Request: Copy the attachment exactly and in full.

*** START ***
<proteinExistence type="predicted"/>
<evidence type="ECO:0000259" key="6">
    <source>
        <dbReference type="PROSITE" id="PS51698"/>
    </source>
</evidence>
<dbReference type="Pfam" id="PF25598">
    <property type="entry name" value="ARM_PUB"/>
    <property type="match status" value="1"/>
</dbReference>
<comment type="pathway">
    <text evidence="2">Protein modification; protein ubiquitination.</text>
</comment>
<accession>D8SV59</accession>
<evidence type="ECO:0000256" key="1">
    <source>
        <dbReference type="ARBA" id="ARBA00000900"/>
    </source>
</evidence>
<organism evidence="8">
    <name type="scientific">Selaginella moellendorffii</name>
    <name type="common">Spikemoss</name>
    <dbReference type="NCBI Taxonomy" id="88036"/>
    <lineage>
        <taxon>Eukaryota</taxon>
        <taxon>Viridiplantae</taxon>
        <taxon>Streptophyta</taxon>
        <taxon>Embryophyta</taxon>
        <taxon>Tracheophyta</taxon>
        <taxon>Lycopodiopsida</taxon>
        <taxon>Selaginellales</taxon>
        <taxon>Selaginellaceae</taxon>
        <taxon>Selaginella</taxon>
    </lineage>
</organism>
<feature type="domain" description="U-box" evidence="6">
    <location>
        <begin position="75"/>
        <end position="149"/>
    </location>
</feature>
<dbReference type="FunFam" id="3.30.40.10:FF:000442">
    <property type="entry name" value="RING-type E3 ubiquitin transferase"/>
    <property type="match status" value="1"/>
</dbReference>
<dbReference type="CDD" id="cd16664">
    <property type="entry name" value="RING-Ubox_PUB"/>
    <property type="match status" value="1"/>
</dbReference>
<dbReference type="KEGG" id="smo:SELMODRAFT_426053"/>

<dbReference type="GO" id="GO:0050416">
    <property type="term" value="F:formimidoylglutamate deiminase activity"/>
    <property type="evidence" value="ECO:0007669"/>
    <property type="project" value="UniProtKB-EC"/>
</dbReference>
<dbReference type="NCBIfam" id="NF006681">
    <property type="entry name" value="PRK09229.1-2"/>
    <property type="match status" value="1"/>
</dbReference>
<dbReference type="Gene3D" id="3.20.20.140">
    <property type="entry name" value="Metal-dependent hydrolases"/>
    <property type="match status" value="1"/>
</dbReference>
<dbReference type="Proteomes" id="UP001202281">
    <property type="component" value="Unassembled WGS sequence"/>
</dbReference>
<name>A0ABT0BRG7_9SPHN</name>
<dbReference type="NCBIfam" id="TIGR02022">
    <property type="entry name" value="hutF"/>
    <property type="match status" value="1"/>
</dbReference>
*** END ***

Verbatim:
<proteinExistence type="predicted"/>
<evidence type="ECO:0000259" key="6">
    <source>
        <dbReference type="PROSITE" id="PS51698"/>
    </source>
</evidence>
<dbReference type="Pfam" id="PF25598">
    <property type="entry name" value="ARM_PUB"/>
    <property type="match status" value="1"/>
</dbReference>
<comment type="pathway">
    <text evidence="2">Protein modification; protein ubiquitination.</text>
</comment>
<accession>D8SV59</accession>
<evidence type="ECO:0000256" key="1">
    <source>
        <dbReference type="ARBA" id="ARBA00000900"/>
    </source>
</evidence>
<organism evidence="8">
    <name type="scientific">Selaginella moellendorffii</name>
    <name type="common">Spikemoss</name>
    <dbReference type="NCBI Taxonomy" id="88036"/>
    <lineage>
        <taxon>Eukaryota</taxon>
        <taxon>Viridiplantae</taxon>
        <taxon>Streptophyta</taxon>
        <taxon>Embryophyta</taxon>
        <taxon>Tracheophyta</taxon>
        <taxon>Lycopodiopsida</taxon>
        <taxon>Selaginellales</taxon>
        <taxon>Selaginellaceae</taxon>
        <taxon>Selaginella</taxon>
    </lineage>
</organism>
<feature type="domain" description="U-box" evidence="6">
    <location>
        <begin position="75"/>
        <end position="149"/>
    </location>
</feature>
<dbReference type="FunFam" id="3.30.40.10:FF:000442">
    <property type="entry name" value="RING-type E3 ubiquitin transferase"/>
    <property type="match status" value="1"/>
</dbReference>
<dbReference type="CDD" id="cd16664">
    <property type="entry name" value="RING-Ubox_PUB"/>
    <property type="match status" value="1"/>
</dbReference>
<dbReference type="KEGG" id="smo:SELMODRAFT_426053"/>

<dbReference type="GO" id="GO:0050416">
    <property type="term" value="F:formimidoylglutamate deiminase activity"/>
    <property type="evidence" value="ECO:0007669"/>
    <property type="project" value="UniProtKB-EC"/>
</dbReference>
<dbReference type="NCBIfam" id="NF006681">
    <property type="entry name" value="PRK09229.1-2"/>
    <property type="match status" value="1"/>
</dbReference>
<dbReference type="Gene3D" id="3.20.20.140">
    <property type="entry name" value="Metal-dependent hydrolases"/>
    <property type="match status" value="1"/>
</dbReference>
<dbReference type="Proteomes" id="UP001202281">
    <property type="component" value="Unassembled WGS sequence"/>
</dbReference>
<name>A0ABT0BRG7_9SPHN</name>
<dbReference type="NCBIfam" id="TIGR02022">
    <property type="entry name" value="hutF"/>
    <property type="match status" value="1"/>
</dbReference>